Berlin Gesture Center | Interdisziplinäres BGC-Kolloquium
Vortrag von Mandana Seyfeddinipur:
Repair at hand
Repair at hand
Freitag, 25. August 2006, 19 Uhr, Boltzmannstr. 3 (Raum 1105), 14195 Berlin (U-Bahnhof Thielplatz)
A common view is that when we express contradicting information in speech and gesture (e.g., we point to the left while saying right), it is the gesture that is correct while speech is wrong. There seems to be several assumptions underlying this view, namely: (1) that gesture does not go wrong; (2) that we only monitor and correct speech but not gesture; or (3) that a possible gesture correction does not influence speech performance. To investigate these assumptions, video-recordings of informal interviews (with native German speakers) were conducted in which people were asked to describe their own living spaces. These were examined for moments of speech and gesture disfluencies of various types. It was found that gestures are repaired in terms of correctness of the expressed content, and in terms of recipient design features such as visual accessibility (e.g., moving the gesturing hands higher or lower into central visual space). Moreover, in these gesture repairs, the gesture is reformulated while speech is not altered. It can also be observed that speech is not resumed until gesture is resumed. The results show that gesture does go wrong, that gestures are monitored and repaired in case of trouble, and that these repairs affect speech performance. Thus both gesture and speech must be regarded as components of the speaker's final product, and this final product is monitored as a unity. The broader methodological and theoretical implications of these findings for gesture research will be discussed. For example, what are the requirements to identify a gestural disfluency? What do the results suggest about the possibility of using gesture as a window onto the mind, as a direct reflection of cognitive processes?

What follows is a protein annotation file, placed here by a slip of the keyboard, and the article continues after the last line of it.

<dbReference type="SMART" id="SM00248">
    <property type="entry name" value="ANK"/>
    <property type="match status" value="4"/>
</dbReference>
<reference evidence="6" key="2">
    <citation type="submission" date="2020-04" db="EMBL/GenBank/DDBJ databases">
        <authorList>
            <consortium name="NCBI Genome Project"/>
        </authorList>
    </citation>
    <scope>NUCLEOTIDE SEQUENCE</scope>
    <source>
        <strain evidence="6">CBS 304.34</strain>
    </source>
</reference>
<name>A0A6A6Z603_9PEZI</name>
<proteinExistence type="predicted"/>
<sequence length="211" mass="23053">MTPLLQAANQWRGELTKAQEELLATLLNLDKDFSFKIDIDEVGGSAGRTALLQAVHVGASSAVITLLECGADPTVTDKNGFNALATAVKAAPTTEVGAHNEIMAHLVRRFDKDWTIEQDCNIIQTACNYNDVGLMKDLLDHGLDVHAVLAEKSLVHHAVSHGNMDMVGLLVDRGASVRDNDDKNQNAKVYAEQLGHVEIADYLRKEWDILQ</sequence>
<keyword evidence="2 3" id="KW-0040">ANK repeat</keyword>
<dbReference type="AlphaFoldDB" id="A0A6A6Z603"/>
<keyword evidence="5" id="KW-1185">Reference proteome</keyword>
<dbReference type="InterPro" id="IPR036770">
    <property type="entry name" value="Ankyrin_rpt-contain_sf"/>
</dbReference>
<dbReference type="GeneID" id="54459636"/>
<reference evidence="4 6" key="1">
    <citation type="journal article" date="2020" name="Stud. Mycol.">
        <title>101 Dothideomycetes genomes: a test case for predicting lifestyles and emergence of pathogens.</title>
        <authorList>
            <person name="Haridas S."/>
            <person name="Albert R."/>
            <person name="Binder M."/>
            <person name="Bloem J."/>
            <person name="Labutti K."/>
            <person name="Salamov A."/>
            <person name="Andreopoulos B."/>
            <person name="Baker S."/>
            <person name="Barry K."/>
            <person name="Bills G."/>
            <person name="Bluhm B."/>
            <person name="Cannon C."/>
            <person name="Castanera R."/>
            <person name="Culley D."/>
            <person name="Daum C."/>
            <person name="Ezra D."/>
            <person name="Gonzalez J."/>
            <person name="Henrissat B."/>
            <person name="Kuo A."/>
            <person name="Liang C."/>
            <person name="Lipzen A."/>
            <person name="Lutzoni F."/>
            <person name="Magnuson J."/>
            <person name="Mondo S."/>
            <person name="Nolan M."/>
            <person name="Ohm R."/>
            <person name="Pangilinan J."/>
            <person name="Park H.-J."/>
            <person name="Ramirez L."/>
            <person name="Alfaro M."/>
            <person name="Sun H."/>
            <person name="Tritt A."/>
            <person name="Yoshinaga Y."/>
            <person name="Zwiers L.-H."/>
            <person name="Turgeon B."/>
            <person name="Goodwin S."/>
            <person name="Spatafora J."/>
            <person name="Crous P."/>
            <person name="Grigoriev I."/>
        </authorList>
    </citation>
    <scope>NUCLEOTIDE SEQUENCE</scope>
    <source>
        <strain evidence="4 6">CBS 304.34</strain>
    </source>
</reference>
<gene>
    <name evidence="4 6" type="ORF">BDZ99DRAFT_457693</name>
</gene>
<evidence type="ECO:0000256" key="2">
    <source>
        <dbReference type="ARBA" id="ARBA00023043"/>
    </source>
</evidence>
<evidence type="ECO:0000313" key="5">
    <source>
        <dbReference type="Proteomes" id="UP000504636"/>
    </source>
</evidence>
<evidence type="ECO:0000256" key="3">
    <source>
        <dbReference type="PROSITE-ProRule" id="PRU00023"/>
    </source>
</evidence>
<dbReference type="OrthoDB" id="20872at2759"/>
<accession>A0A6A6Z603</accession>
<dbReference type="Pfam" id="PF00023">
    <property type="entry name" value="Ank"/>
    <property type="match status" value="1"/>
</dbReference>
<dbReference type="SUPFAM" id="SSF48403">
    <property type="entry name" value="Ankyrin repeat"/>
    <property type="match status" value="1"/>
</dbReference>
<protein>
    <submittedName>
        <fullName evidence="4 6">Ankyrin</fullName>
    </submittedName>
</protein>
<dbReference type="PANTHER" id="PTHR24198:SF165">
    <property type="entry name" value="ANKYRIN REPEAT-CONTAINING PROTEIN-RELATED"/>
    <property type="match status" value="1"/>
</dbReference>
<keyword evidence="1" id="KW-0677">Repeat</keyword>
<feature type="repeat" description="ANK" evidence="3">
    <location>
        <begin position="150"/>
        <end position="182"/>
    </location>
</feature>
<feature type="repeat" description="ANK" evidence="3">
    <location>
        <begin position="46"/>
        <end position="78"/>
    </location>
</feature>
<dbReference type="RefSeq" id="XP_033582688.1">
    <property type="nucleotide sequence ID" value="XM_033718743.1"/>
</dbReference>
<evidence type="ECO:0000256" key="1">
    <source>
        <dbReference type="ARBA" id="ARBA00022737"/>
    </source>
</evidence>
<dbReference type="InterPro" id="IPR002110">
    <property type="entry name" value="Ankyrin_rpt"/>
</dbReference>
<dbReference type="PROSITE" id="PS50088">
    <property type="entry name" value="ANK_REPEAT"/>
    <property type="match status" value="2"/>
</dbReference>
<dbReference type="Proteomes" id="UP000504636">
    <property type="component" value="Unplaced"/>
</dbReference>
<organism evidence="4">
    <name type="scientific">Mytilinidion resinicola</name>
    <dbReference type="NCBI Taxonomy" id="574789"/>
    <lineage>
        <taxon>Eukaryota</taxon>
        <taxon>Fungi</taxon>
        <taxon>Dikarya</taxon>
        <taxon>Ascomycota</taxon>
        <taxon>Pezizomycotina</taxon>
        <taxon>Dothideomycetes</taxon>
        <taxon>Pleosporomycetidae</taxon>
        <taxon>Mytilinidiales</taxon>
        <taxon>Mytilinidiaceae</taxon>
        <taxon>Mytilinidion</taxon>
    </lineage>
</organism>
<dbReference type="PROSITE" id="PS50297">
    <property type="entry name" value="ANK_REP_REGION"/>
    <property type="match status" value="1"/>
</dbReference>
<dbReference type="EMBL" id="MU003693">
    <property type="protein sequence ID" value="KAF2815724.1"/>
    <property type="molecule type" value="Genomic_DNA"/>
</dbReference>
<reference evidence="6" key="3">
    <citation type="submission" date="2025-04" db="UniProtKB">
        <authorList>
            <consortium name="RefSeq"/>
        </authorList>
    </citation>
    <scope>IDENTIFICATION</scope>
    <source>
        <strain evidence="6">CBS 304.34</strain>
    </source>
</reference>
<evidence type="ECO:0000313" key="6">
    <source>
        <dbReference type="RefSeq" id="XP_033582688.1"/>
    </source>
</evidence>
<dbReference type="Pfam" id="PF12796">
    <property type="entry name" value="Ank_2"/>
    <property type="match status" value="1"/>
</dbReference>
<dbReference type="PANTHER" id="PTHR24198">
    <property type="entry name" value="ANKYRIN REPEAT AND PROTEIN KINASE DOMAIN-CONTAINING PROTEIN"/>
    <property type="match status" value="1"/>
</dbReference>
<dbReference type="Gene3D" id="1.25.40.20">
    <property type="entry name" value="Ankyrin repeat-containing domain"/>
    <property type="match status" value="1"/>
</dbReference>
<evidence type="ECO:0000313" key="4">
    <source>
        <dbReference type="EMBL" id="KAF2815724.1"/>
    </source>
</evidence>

Mandana Seyfeddinipur studied Linguistics, German Studies, Persian Studies
and German as a Foreign Language at the Freie Universität Berlin, Germany.
For her PhD she joined the Max Planck Institute for Psycholinguistics in Nijmegen,
Netherlands. She worked in the Gesture Project within the Language and Cognition
group. Her dissertation investigated speech disfluency and gesture using a psycholinguistic